Biopharma investment, by comparison, reached only $70.2 million in nine deals during Q4 '08, well below the $349.7 million racked up in 17 biotech and pharma deals in the year-ago quarter.

Some traditional biopharma investors and others interested in the broader healthcare sphere, Canning added, have shifted their focus to medical software companies, which traditionally require less time than drug or device makers for a return on investment due to the absence of a federal review process for new software.

Any such interest, however, wasn't enough to stem an exodus of investment from the sector during Q4 '08 as investment in medical software plunged to $57.3 million in four deals from $163.9 million in 18 deals. However, investment in med-software companies for all of 2008 rose nearly 17 percent to $354.4 million from just over $303 million in 2007. An expectation of stronger returns from companies scrambling to fulfill federal and state mandates for electronic medical records "might be part of" the reason for the uptick, Canning told BRN.

"It might be that the venture investors are looking to diversify their portfolio in this area, and look for new and upcoming industries," Canning said.

While Boston's established Route 128 region joined New York state and up-and-comer Colorado in recording sizeable double-digit gains in medical-device investment during the fourth quarter last year, several other up-and-coming regions that have anchored their life-sci efforts on activity in that sector — including Austin, Tex., Florida, and southern California — saw year-to-year declines of more than 75 percent.

San Diego, for example, went from more than $79 million in three med-device deals during the final three months of 2007 to no deals in Q4 '08. San Diego only fared slightly better on the biopharma side, falling from $225.6 million in 11 fourth-quarter 2007 deals to just over $51 million in five deals.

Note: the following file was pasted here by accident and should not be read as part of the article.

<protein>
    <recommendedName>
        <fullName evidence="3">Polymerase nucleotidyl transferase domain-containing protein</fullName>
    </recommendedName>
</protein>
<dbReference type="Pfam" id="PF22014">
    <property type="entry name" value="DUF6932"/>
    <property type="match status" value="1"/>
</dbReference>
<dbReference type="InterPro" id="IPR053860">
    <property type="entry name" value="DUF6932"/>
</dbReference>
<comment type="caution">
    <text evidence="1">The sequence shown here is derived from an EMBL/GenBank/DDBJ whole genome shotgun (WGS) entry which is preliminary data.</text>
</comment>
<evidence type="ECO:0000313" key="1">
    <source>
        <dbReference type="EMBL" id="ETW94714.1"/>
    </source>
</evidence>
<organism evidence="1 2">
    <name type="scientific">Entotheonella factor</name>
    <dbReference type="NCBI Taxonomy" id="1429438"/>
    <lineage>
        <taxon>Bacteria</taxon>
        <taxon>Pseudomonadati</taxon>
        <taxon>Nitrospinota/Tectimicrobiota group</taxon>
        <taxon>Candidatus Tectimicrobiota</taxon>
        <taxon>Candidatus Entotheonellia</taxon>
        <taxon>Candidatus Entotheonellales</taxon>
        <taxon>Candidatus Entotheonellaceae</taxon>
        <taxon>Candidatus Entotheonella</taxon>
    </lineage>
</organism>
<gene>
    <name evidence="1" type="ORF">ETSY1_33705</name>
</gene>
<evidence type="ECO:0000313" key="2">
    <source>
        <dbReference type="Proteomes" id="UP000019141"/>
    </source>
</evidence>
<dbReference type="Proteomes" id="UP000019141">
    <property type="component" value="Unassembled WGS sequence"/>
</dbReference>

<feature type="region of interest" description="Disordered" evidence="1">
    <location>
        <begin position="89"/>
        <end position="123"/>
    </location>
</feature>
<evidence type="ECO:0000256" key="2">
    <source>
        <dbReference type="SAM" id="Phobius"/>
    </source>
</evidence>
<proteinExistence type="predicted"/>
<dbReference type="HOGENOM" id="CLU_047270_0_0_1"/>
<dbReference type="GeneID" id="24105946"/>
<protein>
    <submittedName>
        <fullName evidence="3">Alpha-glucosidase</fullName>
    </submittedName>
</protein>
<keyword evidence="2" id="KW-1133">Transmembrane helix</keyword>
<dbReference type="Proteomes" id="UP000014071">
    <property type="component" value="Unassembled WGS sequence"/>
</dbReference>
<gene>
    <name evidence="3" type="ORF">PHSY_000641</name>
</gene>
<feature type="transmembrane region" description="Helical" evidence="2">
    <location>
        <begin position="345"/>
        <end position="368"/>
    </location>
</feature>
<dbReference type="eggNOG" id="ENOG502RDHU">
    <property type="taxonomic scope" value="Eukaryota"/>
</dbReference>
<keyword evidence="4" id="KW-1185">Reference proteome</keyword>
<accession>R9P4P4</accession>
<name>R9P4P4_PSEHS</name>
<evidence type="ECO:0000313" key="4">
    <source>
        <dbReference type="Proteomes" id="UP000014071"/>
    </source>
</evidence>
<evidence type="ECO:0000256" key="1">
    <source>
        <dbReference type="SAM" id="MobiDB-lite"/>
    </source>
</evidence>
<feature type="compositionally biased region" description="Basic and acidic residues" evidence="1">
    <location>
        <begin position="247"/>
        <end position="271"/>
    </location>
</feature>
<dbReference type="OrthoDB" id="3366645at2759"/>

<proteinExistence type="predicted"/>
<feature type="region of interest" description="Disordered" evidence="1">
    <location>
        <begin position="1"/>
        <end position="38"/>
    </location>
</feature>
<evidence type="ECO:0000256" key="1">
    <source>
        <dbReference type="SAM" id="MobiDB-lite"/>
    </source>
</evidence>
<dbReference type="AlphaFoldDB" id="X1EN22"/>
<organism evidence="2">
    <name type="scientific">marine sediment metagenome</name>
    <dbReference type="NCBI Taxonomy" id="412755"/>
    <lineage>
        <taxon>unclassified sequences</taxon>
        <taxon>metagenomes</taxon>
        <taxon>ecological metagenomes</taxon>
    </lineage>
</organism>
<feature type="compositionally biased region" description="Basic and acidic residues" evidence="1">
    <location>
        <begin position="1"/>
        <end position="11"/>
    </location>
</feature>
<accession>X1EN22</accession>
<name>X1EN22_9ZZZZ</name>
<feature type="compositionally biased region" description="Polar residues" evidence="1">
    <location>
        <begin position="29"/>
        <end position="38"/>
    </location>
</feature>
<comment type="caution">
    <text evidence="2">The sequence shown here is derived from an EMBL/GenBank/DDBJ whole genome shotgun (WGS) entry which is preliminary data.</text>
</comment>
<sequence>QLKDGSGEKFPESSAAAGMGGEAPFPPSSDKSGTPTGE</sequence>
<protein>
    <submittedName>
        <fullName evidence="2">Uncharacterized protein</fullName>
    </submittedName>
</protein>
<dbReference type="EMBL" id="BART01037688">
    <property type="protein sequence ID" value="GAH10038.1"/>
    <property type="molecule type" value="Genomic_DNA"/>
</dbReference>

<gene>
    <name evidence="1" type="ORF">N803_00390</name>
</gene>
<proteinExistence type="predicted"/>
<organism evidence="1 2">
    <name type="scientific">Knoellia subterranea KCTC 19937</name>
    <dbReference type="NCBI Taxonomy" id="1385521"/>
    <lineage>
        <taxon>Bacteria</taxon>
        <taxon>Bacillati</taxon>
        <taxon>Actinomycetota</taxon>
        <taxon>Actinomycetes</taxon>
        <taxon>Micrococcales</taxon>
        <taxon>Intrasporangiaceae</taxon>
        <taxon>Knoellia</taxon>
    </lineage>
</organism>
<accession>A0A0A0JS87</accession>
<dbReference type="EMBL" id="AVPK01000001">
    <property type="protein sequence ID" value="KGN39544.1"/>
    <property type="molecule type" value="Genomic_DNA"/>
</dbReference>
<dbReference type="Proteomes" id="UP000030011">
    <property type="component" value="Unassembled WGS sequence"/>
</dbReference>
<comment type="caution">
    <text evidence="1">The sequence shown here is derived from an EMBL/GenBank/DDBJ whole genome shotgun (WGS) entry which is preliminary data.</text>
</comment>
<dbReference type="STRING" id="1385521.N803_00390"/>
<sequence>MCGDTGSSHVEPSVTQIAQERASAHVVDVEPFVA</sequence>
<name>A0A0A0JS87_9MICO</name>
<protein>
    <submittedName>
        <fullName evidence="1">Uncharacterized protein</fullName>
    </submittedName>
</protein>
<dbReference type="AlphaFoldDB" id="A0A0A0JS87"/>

But San Diego's 77 percent year-to-year decline in biopharma investment was better than that of Boston's Route 128, which fell about 80 percent; Washington state, which declined about 81 percent; and all of southern California, which slid about 83 percent.

The steadiest biopharma performers during the fourth quarter of 2008 were North Carolina's Research Triangle region and the "Potomac" region that comprises Maryland's bio cluster. VC investment in Research Triangle life-sci shops grew 52 percent to $90.6 million, though the number of deals stayed flat year to year at four. By comparison, the Potomac region's $19 million reflected three deals, one more than the two worth $10 million the sector recorded in Q4 '07.

That reflects a trend Canning said was typical of tougher economic times: Investors in areas where deal-making stayed flat with last year's level typically gravitated to less-risky but costlier later-stage investments in companies with which VCs are familiar, as opposed to placing bets on early-stage companies with shorter track records.

That appears to hold this year, based on overall VC investment data: Investment in later-stage companies of all types jumped as a share of the total number of deals by 4.5 percent from 34.7 percent in the fourth quarter of 2007 to 39.3 percent in the same period of 2008, according to Dow Jones VentureSource, which did not break down that data by industry.

One finding that can be gleaned from the life sciences, however: All but one of the regions that saw decreased VC investment in biopharma, and all but two of those with less year-to-year capital going to medical-device makers, saw corresponding drops in the number of deals made.

But four of the five year-to-year gainers in the medical-device area generally saw more deals in the sector than in the final three months of 2007, as well as larger amounts of capital invested. Only New York metro

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held at a single quarterly deal, even as the amount invested rose over the past year from $19 million to nearly $51 million.

Dow Jones VentureSource is one of two sources of national and regional venture capital data that release information quarterly. A second VC market tracker — the quarterly MoneyTree Report by PricewaterhouseCoopers and the National Venture Capital Association, with data by Thomson Reuters — is set to release its fourth-quarter figures on Jan. 24.